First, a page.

Is Wyoming Truly Business Friendly? Task Force to Dig In

New panel will look at reducing regulations for minerals, ag and construction industries

  • Published In: Politics
  • Last Updated: Apr 10, 2023

Senate President Ogden Driskill (R-Devils Tower) says Wyoming’s regulatory environment is not business friendly and hopes a new task force will improve that. (Photo by Michael Smith)

By CJ Baker

Special to the Wyoming Truth


Wyoming has long prided itself on being business friendly, touting studies that routinely rank the state as one of the best places in the country to do business. But Senate President Odgen Driskill (R-Devils Tower) questions if that’s really the case, noting surrounding states continue to attract more businesses. 

“It doesn’t matter if you’re talking north, south, east or west, they’re all doing better than we are,” Driskill said at a March 23 meeting of the Wyoming Legislature’s Management Council, adding, “You might be the best-looking girl at the dance, but if no one’s asking you to dance, there’s a problem.”

Opening a gravel pit in Wyoming can be several times more expensive and time-consuming than doing so in other states, says Senate President Ogden Driskill (R-Devils Tower). A new task force will explore whether the state is overregulating. (Courtesy photo from the Wyoming State Geological Survey)

He believes the problem is too many regulations and a culture that isn’t business friendly enough; the senate leader said rules at the state and local levels drive up costs and bog down everything from gravel pits to meat packing plants to multi-family homes.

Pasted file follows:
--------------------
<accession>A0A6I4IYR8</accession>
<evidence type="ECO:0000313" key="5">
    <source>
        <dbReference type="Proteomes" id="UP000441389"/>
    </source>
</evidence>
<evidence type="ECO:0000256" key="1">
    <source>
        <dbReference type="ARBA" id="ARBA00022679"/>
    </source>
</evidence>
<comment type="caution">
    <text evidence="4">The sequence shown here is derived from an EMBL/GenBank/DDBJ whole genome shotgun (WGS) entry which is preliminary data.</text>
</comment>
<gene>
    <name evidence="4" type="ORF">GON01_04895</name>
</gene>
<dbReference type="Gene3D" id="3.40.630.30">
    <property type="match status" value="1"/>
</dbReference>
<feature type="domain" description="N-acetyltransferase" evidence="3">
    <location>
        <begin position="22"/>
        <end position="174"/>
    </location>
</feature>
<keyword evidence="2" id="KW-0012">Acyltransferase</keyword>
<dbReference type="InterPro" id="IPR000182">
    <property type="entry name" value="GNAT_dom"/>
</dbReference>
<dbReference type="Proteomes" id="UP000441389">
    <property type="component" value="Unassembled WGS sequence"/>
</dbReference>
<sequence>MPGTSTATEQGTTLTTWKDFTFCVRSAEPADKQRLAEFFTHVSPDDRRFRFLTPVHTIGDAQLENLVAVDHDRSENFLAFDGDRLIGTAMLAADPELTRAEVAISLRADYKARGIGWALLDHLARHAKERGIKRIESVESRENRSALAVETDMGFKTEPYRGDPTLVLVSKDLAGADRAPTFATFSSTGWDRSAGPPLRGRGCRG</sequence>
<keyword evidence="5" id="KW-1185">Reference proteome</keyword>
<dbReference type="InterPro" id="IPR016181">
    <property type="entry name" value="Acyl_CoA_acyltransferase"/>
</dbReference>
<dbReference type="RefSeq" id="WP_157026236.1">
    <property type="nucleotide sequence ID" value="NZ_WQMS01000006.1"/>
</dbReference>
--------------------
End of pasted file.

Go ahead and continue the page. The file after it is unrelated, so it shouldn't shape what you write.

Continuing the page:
In some industries, “we actually are to the point now where our people would rather deal with the federal government than the State of Wyoming,” Driskill said. “And that tells you something.”

At his urging — and with the support of a couple business advocacy groups — the Management Council created a new Regulatory Reduction Task Force that will examine ways to “reduce the regulatory burden” in Wyoming.

The 11-member panel will meet a few times between now and October before reporting back to the council. Its membership includes six lawmakers, representatives from the Wyoming Department of Environmental Quality, Department of Agriculture and State Fire Marshal’s office, one representative for Wyoming’s cities, town and counties, and four people drawn from the oil and gas, mining, ag and construction industries.

Among those to back the new task force was the Wyoming Business Alliance, whose members range from mom-and-pop enterprises to multinational corporations.

“I will tell you that there is an enormous sense of frustration from the big guys and the little guys as far as operating in Wyoming,” said Cindy DeLancey, the alliance’s president. She attributed that frustration to Wyoming’s uniqueness — where what works in Jackson might not work in Devils Tower — and to complicated sets of rules.

One area of scrutiny will be the state’s use of “primacy,” Driskill said. That’s when Wyoming has assumed the responsibility of administering federal environmental laws, such as those related to groundwater and air quality. In some cases, state regulations go beyond those required by the federal government, and Driskill questions if they’re necessary.

The panel will also examine if streamlining building codes could help ease the state’s housing crisis

More affordable housing?